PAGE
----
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15 Practical Tips for Low-Risk Drinking

A drink or two at the end of the day does no harm, right? This might be true for some, but everyone has their own personal limit and reacts differently to drinks with alcohol. It’s also easy for one or two drinks to become three or four and cause serious physical, psychological and social problems. If done on a regular basis, this can also lead to other substance use disorders, anxiety and even depression.

An estimated 88,000 people die from alcohol-related causes every year. That’s why it’s important to understand what low-risk drinking is and how you can stay within your personal limits to avoid at-risk or deadly consequences.

Use these 15 tips for low-risk drinking in your everyday life.

  1. Know what a standard drink is and the number of standard drinks you consume.
  2. Know the alcohol content of your drink.
  3. See if the number of standard drinks is listed on the beverage’s packaging.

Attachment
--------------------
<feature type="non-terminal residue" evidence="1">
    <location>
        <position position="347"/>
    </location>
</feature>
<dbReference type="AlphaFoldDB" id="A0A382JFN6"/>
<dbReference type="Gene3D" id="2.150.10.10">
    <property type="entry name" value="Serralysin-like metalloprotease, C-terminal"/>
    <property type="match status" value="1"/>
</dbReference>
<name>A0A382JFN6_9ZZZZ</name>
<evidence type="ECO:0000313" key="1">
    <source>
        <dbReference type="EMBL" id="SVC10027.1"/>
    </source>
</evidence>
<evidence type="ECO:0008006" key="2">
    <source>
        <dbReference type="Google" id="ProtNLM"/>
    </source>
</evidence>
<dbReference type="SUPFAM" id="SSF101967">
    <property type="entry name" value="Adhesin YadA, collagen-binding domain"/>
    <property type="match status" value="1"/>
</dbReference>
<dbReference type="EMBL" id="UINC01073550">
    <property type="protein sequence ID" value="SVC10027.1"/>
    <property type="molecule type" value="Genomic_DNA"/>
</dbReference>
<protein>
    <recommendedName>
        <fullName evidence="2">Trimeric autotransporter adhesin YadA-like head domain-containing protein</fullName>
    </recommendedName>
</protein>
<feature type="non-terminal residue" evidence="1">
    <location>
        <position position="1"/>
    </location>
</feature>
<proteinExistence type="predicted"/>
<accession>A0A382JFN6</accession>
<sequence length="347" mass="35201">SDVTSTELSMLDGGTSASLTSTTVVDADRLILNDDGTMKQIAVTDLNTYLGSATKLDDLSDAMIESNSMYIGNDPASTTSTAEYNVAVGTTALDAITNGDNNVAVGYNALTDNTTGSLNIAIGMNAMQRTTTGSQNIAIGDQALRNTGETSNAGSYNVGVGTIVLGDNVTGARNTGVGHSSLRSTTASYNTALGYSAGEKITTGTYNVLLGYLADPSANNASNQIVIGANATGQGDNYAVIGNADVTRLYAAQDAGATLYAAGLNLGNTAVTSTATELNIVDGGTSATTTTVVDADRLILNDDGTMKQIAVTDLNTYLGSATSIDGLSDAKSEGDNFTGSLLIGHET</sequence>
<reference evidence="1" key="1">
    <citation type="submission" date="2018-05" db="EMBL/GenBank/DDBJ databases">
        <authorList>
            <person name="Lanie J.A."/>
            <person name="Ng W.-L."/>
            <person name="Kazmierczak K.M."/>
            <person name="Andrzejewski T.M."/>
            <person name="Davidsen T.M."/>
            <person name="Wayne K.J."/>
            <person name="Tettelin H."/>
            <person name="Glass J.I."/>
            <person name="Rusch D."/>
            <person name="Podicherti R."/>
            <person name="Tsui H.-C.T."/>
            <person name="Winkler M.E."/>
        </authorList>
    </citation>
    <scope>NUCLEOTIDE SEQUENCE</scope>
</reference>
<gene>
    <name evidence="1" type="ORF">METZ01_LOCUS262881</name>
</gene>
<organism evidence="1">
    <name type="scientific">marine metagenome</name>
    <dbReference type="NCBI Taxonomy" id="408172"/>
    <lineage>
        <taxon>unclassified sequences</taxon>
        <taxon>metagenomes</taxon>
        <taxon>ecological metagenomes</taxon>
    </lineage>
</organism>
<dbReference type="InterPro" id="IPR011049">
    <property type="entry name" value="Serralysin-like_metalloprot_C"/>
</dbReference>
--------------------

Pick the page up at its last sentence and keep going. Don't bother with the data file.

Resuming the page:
4. Eat while drinking.
  5. Drink plenty of water on a drinking occasion to prevent dehydration.
  6. Drink beverages with lower alcohol content.
  7. Switch to nonalcoholic drinks when you start to feel the effects of alcohol.
  8. Do not let others “top” your drink before it is finished, so you don’t lose track of how much alcohol you have consumed.
  9. Avoid keeping up with your friends drink for drink.
  10. Avoid participating in drinking competitions and drinking games.
  11. Drink slowly, for example, by taking sips instead of gulps and putting the drink down between sips.
  12. Have one drink at a time.
  13. Spend your time in activities that don’t involve drinking.
  14. Make drinking alcohol a complementary activity instead of the sole activity.
  15. Identify situations where drinking is likely and avoid them, if possible.

If you’re still not sure what your limit is or how to change your personal or a loved one’s drinking habits, take a Mental Health First Aid course today. Mental Health First Aid teaches people the signs and risk factors of addiction, available resources and how to connect those in need to the most appropriate care.